The last track escalates the general minimal mood, painstakingly building upon the vaporous textures with the twinkling of pleasant keyboards and traces of even more distant beats. The progression is somewhat more suggestive than demonstrative, as the music maintains an ethereal character while mysteriously mounting the emotional content conveyed by these airy elementsÉreaching a conclusion that never strays beyond the scope of insinuation.

It turns out that the epiphany is suggestive of continuance. The promise of psychic growth is left to the listener to accomplish; the music being purely a sonic companion on the journey.

decorative rule

CHAD KETTERING: Voices of the Ancients (CD on Soniclayers Music)

This CD from 2010 offers 54 minutes of dense and active ambience.

KetteringŐs sound sources for this recording are: analog and digital synthesizers, shakers, flutes, voices, and various environmental recordings.

This release demonstrates a more robust side of ambient music in which the music achieves a dense grandeur that often refuses to remain as a minimal background soundtrack.

These electronics are dense and vibrant, remarkably so for music that one might expect to be of an ambient nature. Texturals create a growling presence that is then seasoned with sweeps of additional electronic harmonics.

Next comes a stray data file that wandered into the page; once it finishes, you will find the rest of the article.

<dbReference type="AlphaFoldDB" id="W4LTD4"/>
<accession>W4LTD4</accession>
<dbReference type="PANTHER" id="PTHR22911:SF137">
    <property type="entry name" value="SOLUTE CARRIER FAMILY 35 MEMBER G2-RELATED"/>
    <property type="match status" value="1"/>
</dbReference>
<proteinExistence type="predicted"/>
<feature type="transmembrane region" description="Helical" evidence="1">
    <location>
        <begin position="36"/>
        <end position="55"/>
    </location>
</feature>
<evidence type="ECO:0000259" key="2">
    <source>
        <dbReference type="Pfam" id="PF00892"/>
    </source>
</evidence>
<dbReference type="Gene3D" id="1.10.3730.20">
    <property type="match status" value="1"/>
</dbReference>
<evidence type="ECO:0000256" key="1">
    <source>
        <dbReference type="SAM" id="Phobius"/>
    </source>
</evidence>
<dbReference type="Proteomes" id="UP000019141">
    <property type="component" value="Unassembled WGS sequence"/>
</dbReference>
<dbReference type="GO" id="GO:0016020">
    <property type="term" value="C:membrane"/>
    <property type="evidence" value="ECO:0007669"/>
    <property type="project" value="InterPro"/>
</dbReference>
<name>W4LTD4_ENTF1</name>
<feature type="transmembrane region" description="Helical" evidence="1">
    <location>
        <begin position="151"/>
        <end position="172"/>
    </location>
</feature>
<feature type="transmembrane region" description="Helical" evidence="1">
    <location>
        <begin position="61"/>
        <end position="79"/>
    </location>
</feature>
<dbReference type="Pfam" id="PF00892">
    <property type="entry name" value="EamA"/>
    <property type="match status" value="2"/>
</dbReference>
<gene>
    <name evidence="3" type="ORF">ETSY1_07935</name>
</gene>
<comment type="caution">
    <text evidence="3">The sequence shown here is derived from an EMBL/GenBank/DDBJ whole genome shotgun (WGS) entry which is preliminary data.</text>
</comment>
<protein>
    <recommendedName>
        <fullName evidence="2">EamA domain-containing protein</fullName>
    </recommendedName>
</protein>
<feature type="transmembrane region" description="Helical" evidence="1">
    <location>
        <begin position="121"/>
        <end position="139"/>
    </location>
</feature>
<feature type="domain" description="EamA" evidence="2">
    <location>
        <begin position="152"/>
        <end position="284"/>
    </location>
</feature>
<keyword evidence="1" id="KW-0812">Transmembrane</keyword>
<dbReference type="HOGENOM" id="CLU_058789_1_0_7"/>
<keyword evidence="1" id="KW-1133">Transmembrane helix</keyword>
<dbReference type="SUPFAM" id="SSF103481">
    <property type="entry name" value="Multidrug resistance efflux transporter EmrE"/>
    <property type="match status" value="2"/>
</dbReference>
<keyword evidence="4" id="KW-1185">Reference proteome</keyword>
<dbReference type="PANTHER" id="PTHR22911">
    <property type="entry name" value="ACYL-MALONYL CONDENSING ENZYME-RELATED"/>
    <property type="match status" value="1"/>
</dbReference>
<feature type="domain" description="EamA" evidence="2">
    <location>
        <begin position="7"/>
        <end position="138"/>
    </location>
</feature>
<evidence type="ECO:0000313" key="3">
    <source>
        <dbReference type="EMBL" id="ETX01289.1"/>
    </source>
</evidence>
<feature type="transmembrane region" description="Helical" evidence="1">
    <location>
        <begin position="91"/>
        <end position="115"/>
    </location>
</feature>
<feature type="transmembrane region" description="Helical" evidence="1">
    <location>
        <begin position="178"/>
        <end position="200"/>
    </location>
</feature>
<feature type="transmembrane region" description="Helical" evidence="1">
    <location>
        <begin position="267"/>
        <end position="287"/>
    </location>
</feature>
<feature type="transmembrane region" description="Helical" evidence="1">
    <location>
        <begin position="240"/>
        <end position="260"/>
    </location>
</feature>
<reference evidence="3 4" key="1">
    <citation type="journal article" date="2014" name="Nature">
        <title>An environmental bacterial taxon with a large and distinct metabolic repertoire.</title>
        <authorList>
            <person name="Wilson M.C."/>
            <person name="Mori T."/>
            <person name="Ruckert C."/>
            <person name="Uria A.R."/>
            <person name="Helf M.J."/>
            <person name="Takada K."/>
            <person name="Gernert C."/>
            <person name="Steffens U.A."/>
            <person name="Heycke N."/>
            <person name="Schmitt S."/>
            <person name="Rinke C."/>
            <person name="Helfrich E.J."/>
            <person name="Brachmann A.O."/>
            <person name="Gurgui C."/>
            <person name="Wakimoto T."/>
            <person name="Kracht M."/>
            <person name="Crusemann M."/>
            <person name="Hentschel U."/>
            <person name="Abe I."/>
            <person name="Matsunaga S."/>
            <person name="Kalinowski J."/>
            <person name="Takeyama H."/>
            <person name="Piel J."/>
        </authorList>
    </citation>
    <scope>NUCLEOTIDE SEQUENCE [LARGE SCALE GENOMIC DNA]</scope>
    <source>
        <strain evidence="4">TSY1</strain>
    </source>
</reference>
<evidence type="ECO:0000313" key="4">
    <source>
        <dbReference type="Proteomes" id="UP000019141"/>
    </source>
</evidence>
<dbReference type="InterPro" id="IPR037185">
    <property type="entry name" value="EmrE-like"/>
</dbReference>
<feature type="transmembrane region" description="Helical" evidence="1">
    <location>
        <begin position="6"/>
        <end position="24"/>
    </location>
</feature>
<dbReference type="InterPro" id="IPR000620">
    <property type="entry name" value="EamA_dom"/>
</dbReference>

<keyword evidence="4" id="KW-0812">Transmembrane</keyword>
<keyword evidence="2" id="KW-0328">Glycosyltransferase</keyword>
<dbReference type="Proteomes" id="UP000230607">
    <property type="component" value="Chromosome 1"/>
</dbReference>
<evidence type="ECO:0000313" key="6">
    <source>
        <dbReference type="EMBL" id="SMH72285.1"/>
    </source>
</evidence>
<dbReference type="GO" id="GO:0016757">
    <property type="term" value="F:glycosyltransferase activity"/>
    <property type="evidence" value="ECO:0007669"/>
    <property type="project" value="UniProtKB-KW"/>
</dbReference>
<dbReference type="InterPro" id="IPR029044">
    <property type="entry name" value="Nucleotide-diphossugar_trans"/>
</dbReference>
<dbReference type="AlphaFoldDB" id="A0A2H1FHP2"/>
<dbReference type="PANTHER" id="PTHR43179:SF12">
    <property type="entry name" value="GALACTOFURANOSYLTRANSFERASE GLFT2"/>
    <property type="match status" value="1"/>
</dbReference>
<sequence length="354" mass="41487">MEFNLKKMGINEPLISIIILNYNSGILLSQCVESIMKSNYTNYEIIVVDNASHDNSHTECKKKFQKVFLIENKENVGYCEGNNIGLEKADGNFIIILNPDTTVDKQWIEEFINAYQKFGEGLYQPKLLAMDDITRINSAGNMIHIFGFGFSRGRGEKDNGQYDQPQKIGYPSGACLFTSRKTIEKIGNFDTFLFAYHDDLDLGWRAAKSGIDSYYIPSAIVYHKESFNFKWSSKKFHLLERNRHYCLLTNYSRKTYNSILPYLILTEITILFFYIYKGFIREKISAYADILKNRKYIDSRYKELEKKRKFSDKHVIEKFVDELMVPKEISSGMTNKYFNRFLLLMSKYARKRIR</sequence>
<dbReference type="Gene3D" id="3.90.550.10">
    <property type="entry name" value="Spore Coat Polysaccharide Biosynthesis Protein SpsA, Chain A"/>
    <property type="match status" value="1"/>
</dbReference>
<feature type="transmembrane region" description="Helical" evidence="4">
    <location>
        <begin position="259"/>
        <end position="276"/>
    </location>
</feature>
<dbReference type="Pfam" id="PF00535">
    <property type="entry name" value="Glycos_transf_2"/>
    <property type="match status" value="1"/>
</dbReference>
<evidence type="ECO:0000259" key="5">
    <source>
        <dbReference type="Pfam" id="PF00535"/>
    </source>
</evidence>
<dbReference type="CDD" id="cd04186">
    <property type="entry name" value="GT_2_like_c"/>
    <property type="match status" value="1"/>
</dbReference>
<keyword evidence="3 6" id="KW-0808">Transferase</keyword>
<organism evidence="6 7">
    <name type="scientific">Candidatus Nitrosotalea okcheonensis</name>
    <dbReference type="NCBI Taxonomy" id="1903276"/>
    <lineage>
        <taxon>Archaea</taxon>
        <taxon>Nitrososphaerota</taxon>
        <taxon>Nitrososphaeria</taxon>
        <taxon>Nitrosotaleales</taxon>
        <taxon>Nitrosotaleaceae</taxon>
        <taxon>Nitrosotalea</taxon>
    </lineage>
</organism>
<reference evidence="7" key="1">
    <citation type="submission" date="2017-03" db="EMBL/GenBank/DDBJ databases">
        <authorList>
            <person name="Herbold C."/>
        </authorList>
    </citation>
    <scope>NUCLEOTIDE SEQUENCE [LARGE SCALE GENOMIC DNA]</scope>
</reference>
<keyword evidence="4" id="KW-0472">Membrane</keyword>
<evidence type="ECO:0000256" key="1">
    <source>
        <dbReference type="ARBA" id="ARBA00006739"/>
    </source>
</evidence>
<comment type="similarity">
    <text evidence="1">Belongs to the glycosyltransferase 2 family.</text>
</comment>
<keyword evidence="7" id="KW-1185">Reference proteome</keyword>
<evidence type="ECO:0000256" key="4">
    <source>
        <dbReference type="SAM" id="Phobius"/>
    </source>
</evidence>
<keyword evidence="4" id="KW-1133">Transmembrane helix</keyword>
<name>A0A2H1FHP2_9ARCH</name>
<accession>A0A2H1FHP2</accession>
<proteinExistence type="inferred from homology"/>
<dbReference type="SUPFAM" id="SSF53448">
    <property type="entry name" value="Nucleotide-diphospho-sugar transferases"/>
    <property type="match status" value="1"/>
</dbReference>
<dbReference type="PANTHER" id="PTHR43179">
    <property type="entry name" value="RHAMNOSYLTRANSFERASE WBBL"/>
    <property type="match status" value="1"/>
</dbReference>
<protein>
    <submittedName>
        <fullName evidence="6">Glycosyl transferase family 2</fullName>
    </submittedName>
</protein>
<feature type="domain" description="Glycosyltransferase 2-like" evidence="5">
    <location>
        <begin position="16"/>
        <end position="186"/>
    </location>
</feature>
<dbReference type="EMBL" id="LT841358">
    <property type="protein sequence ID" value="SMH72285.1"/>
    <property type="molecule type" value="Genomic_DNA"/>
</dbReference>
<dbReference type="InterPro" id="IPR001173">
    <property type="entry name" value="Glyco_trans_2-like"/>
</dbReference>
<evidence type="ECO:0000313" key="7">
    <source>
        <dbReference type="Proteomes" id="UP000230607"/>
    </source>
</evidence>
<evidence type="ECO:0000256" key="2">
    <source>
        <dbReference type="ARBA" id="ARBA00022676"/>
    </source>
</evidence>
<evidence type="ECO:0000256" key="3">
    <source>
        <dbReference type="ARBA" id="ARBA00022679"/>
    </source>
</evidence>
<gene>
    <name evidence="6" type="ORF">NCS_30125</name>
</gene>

Percussion is a vital aspect of this music, but Kettering takes a different route in his application of tribal rhythms, presenting them in full force instead of buried in the mix. The beats are prominent and overt, providing a compelling immersion for the listener, transporting the audience right into the midst of the ceremonies.

The use of shakers and choral voices enhances the tribal flair of this tuneage, subjecting the audience to a rich approximation of ancient musical cultures. The use of flutes achieves the same effect, but captures a softer side of this lost civilizations, conveying a pastoral gentility with the airy passages.

These compositions excellently capture the mood of the ancient civilizations who once inhabited the North American desert southwest. The music is ethereal, yet seethes with potency. While possessing passages that are relaxing, much of this tuneage is designed to force alertness upon the listener's consciousness.

decorative rule

DAVE PRESTON: Soundtrack for Motion (CD on Iedima Records)

This CD from 2010 features 53 minutes of delicate guitar ambience.

Joining guitarist Preston on this release are: Sam Gathman, and Glowing House (Steve Varney and Jess Parsons).